The Hot Rod Barn’s open house also attracts people in town for Corn Fest, an annual festival held each September in Morris.
“We advertise in their flier that there’s a show that day, so we actually see a lot of people walk around with their Corn Fest buttons, so we know that works,” Myers said. “We’re able to attract a lot of people from the downtown area to come out to our shop.”
Whether they’ve come from Corn Fest, Gearhead News or were brought by a friend, open house attendees have become The Hot Rod Barn’s customers.
“We might not see something in the next month or so, but we get a lot of people that come by six months later, eight months later and say, ‘I was at your show, I had a good time, I’d like to do this update on my car,'” Myers said. “I think just the repetitiveness of being consistent with the show at the same time every year, people seem to remember that.”
Edward Brumfield originally started throwing a free barbecue and cruise-in at his New Orleans-based Hi Class Customs two years ago as a way of thanking his best customers. The gathering, which Brumfield hosts three times a year, has since grown to attract nearly 500 customers, business associates and car enthusiasts, in addition to 100 cars and motorcycles.
“I used to just call the best customers but everybody couldn’t show and we would have a lot of food,” said Brumfield, who grills up hot dogs, pork chops and other favorites. “Then the next barbecue, we cut back on the food and then we didn’t have enough to go around, so what I did was I said, ‘We’ll go gung-ho with it, we’ll call everybody in our contact list.'”
Brumfield also gives invites to attendees at other area car shows and employees from the local car dealerships he works with so they can learn first-hand what Hi Class Customs is all about.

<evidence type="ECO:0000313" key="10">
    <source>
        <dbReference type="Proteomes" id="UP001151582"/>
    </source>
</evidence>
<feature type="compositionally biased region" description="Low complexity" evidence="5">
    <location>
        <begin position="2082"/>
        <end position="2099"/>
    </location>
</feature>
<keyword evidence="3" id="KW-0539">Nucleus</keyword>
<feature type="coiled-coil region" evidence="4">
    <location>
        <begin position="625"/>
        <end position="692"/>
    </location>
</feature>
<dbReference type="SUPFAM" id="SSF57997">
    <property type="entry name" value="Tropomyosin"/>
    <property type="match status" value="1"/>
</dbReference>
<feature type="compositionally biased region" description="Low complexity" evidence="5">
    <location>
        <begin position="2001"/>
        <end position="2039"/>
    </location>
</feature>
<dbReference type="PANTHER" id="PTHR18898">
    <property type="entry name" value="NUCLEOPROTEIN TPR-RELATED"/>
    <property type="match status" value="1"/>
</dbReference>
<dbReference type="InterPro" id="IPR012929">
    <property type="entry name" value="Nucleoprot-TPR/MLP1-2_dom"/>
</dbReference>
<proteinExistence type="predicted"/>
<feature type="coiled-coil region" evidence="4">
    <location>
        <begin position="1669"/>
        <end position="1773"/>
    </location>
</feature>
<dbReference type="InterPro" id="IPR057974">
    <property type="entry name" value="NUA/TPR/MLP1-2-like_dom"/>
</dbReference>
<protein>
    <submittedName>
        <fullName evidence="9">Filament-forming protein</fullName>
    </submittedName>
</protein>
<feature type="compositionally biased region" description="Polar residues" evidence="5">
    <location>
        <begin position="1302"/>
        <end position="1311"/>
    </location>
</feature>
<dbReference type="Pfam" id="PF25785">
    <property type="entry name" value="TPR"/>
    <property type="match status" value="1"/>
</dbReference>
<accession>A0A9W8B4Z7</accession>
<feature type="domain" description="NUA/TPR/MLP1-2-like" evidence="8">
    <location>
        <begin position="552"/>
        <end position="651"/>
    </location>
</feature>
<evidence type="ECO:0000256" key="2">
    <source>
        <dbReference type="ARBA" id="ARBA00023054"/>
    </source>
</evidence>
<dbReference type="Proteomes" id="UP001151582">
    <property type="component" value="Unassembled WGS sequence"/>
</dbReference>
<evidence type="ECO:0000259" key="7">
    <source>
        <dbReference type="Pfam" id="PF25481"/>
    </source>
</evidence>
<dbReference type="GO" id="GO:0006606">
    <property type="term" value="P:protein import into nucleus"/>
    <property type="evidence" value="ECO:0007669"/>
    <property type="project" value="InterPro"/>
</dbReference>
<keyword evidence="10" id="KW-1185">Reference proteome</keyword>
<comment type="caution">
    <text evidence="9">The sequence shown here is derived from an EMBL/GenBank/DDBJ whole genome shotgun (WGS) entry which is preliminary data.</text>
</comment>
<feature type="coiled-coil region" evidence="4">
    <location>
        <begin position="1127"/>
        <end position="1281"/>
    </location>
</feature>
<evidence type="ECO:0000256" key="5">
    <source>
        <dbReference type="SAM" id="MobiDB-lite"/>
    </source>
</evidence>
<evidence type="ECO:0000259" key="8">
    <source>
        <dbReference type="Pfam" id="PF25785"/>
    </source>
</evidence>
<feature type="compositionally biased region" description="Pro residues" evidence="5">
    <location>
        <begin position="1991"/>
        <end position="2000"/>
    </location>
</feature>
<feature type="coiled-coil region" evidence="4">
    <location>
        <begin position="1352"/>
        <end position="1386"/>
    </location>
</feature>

“I’m just trying to find ways to get customers into the shop to see what we’re doing versus going on the website,” he said. “The website is cool, it attracts people to see our work, but there’s nothing like coming into the actual facility to see the work [first] hand.”
Some of the people who come down to see the shop are interested in working there.
“The barbecues really generate a lot of people coming in, so if I’m short on workers at the time, I can also get workers,” Brumfield said. “Guys looking for work come to [the] barbecues and car shows, so it’s the best place to find workers.”
Hi Class Customs’ three 2010 barbecues were scheduled for July 18, Aug. 22 and Sept. 17. No judging happens at the barbecues, but Brumfield does give a plaque of participation to anyone who attends all three barbecues. The events have helped Hi Class Customs grow its e-mail list and gain new business.
“If I can get one customer out of the barbecue, it’s paying for itself,” he said. “The whole purpose of it is just to touch one heart, if we can touch one heart with the barbecue, we’ve done our job, and most of the time we touch a lot more than one.”